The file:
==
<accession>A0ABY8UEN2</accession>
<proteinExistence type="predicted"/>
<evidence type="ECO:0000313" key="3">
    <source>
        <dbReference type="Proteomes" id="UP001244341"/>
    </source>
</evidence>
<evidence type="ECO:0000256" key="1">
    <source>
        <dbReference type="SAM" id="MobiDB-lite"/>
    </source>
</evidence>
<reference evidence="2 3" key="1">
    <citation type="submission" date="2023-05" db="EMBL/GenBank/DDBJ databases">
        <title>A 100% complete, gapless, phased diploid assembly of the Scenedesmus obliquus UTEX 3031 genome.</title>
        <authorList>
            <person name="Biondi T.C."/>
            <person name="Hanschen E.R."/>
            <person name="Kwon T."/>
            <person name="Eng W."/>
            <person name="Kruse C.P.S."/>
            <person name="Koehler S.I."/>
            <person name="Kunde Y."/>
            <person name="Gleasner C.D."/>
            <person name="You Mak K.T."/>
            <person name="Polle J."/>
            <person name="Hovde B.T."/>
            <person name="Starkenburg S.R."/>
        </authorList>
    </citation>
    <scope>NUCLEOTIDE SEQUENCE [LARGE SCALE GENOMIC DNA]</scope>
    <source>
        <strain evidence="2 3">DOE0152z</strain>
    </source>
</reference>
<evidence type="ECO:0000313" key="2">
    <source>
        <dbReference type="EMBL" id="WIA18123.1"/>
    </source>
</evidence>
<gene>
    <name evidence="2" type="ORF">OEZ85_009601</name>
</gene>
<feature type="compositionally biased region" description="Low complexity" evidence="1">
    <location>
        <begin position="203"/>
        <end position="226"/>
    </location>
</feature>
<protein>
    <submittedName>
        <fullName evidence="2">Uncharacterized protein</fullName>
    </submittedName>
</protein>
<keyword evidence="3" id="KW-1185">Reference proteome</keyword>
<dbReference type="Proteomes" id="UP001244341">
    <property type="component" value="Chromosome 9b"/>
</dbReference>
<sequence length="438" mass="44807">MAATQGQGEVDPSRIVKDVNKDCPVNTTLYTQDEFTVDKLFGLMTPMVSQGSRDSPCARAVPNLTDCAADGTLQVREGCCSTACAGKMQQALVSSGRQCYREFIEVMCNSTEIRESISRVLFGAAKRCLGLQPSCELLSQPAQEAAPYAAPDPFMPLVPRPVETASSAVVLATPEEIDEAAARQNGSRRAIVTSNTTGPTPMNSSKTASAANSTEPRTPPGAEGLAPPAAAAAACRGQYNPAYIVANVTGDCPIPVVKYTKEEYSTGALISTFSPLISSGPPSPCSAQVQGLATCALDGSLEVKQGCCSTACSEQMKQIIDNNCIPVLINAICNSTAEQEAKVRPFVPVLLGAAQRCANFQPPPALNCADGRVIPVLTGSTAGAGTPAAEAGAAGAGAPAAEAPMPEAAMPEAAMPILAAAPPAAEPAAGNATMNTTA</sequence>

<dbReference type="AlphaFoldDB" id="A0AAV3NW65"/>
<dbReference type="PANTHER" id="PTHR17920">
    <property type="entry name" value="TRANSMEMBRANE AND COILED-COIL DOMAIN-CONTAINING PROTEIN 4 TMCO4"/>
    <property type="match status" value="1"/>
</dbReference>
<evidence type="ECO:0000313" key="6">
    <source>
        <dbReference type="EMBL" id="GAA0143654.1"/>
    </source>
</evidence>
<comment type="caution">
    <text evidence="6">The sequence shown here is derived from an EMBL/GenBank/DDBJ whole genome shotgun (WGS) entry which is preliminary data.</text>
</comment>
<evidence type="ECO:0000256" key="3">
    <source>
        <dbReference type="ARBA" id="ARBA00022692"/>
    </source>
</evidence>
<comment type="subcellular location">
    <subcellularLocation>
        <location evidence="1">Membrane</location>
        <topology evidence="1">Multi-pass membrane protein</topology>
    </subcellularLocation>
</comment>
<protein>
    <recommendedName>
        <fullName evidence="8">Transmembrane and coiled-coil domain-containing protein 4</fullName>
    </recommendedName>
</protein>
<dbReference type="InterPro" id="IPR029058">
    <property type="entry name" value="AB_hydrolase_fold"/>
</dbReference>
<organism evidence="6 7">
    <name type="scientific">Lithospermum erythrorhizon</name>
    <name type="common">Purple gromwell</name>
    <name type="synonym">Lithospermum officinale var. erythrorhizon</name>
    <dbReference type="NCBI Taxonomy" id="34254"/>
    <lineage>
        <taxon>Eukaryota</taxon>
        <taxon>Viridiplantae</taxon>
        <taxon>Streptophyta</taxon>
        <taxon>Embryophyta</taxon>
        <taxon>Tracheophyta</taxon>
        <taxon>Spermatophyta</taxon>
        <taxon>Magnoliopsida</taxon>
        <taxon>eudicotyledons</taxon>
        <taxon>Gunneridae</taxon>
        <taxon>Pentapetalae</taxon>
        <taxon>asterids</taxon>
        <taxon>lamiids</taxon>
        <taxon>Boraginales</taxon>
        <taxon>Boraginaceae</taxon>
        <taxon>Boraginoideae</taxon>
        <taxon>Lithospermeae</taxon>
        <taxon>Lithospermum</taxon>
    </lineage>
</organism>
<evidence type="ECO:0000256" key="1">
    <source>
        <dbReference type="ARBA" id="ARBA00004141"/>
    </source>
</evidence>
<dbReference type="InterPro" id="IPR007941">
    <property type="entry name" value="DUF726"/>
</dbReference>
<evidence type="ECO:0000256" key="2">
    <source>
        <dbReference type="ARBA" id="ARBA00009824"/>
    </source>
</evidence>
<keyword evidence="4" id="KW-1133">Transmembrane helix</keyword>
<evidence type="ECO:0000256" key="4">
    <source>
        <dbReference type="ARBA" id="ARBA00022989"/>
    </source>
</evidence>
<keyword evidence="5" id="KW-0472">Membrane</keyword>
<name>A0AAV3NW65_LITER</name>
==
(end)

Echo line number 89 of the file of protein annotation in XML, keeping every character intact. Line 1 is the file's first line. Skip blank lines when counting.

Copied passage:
<dbReference type="InterPro" id="IPR029058">